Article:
It’s been some years now since Google wrote the paper [“MapReduce: Simplified Data Processing on Large Clusters“] in 2004. In this paper Google presented MapReduce, a programming model and associated implementation for solving parallel computation problems with big-scale data. This model is based on the use of the functional primitives “map” and “reduce” present in LISP and other functional languages.
Today, Hadoop, the “de facto” open-source implementation of MapReduce, is used by a wide variety of companies, institutions and universities. The massive usage of this programming model has led to the creation of multiple tools associated with it (which has come to be known as the Hadoop ecosystem) and even specialized companies like Cloudera engaged in training programmers to use it. Part of the success of such tools and companies lies in the now-evident difficulty and sharp learning curve involved in MapReduce, as it was originally defined, when applied to practical problems.
In this post we’ll review the MapReduce model proposed by Google in 2004 and propound another one called Tuple MapReduce. We’ll see that this new model is a generalization of the first and we’ll explain what advantages it has to offer. We’ll provide a practical example and conclude by discussing when the implementation of Tuple MapReduce is advisable.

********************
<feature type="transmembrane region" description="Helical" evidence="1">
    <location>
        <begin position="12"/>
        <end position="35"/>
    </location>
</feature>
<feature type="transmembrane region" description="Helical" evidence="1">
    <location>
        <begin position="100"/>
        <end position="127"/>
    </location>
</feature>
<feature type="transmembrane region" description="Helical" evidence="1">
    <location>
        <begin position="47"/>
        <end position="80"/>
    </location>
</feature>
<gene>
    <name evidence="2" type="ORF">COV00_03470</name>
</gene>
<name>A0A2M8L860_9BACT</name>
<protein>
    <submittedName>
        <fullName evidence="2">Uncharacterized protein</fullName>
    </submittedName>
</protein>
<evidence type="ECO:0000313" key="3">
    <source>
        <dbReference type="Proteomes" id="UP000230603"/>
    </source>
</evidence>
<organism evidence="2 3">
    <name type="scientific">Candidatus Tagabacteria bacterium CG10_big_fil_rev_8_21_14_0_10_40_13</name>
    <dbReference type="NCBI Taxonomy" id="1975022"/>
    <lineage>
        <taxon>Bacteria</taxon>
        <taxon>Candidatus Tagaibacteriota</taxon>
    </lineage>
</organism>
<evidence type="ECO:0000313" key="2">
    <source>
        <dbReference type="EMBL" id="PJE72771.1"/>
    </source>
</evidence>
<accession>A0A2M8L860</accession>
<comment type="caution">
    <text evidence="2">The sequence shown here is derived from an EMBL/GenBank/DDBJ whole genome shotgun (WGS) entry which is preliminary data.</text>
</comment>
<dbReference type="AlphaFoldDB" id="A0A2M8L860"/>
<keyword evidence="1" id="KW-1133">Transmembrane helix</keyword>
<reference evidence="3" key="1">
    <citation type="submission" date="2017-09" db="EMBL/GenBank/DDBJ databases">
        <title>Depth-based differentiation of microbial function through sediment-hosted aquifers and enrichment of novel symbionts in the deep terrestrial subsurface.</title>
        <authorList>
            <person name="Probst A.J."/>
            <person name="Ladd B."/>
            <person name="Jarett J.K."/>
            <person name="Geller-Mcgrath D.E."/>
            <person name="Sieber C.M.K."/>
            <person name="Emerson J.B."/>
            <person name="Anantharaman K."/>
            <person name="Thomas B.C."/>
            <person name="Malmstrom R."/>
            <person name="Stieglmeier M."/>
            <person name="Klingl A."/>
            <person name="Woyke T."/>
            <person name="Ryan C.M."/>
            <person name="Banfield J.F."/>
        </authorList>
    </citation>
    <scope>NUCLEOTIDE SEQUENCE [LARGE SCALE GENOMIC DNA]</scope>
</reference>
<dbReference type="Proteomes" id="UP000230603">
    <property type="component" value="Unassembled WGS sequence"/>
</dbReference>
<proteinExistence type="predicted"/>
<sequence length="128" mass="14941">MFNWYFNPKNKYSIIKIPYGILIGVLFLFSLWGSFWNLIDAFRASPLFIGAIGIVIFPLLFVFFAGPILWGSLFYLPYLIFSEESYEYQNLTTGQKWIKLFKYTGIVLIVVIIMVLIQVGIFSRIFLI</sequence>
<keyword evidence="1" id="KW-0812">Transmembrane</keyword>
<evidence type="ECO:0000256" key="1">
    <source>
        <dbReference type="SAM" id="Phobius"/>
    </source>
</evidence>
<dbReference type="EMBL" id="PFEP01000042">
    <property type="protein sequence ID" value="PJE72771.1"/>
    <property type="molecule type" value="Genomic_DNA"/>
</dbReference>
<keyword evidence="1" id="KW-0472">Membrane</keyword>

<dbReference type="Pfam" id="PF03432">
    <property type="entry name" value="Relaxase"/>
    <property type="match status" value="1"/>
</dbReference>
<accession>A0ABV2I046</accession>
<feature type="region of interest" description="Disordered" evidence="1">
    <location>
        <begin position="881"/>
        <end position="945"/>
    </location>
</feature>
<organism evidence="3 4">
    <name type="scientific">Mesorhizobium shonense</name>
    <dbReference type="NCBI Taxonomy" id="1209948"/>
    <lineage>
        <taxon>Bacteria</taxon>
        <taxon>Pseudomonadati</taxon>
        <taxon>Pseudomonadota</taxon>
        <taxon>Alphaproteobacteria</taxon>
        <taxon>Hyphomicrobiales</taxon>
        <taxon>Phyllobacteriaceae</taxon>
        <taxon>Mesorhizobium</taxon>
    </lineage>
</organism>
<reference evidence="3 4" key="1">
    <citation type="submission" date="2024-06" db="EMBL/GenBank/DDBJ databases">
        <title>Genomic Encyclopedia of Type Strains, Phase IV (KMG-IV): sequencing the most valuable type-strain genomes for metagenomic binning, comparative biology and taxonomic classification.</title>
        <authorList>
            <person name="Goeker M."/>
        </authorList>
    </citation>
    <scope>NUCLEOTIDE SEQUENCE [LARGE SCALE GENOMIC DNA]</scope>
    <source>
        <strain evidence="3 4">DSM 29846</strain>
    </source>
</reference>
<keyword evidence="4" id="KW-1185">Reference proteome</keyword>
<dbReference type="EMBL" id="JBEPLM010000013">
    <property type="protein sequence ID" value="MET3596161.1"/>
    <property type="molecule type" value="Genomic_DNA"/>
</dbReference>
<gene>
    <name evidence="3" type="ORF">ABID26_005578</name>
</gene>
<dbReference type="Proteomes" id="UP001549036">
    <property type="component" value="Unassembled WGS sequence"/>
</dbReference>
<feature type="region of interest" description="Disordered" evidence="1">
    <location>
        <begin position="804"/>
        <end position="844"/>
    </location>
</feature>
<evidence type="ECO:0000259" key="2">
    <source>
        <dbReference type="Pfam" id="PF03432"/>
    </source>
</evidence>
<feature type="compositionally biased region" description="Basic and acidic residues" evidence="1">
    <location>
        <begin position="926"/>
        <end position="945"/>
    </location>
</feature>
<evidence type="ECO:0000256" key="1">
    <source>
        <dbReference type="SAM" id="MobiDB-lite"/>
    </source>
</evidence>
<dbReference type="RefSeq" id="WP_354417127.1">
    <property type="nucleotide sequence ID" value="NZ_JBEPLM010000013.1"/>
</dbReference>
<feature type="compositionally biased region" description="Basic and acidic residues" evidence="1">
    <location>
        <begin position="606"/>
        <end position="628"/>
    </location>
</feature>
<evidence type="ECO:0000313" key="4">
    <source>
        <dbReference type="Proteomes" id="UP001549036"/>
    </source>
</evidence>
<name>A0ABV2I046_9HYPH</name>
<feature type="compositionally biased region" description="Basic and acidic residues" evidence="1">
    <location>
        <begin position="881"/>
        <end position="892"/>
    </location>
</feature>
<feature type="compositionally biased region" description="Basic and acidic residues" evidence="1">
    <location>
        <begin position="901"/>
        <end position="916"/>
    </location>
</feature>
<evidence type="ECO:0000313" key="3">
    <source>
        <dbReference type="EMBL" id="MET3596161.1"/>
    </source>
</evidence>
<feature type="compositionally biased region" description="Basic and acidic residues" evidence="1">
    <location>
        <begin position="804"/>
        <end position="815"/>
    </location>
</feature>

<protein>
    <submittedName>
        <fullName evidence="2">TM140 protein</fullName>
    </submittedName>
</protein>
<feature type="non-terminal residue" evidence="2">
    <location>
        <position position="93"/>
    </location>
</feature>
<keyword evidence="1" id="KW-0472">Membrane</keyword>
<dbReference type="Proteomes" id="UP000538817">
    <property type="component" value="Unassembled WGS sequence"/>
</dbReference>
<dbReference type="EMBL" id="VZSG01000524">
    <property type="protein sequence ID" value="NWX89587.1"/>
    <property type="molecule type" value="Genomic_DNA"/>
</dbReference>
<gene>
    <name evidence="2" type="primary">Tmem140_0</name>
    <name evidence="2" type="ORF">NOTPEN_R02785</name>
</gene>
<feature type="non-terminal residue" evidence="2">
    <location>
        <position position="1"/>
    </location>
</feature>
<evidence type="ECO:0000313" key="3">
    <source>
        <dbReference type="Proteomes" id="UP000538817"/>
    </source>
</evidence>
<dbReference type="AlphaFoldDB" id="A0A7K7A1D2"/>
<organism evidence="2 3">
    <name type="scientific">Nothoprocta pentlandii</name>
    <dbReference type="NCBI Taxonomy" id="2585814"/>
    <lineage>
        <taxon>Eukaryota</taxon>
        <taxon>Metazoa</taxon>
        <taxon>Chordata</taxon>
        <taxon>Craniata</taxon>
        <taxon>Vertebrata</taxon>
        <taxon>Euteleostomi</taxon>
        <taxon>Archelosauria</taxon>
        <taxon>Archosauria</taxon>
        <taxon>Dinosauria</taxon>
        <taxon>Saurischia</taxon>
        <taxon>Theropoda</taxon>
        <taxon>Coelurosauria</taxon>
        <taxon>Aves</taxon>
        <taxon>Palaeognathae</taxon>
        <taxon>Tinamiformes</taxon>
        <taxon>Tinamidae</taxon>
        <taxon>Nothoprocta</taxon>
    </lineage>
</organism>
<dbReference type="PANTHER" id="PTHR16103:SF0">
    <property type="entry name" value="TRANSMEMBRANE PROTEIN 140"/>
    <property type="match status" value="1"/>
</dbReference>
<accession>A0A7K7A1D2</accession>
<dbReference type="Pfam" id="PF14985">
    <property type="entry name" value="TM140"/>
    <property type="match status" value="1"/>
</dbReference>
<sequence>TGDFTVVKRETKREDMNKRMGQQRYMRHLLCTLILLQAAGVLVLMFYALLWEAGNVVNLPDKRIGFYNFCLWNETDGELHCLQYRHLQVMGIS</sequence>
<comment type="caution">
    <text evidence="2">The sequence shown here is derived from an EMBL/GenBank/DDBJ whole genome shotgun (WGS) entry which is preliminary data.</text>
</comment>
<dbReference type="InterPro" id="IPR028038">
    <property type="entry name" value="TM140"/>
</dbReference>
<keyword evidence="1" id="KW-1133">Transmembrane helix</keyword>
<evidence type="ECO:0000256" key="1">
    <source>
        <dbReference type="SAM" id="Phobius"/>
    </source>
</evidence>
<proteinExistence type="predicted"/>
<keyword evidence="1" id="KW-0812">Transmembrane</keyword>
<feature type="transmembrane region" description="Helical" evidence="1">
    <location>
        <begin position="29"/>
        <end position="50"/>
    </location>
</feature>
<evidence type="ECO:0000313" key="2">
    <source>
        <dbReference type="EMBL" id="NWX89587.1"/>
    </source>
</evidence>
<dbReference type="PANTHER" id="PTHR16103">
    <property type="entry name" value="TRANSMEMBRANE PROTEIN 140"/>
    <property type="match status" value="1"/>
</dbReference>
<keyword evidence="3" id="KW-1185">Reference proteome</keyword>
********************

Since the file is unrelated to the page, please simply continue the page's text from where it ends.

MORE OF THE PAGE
The usage of MapReduce for solving problems like the typical “word count” is advisable and even intuitive. However, for many real-world problems, it can be excessively complex to code a solution based on MapReduce (for a reference on this matter, see this post about the shortcomings of the Hadoop MapReduce API).
MapReduce is currently seen as a low-level paradigm on top of which high-level tools must be built that are more intuitive and easy to use. However, another way of solving MapReduce’s shortcomings is to reformulate it.
If MapReduce were formulated differently, many problems would be easier to code. The high-level tools that could arise from it would also be easier to code.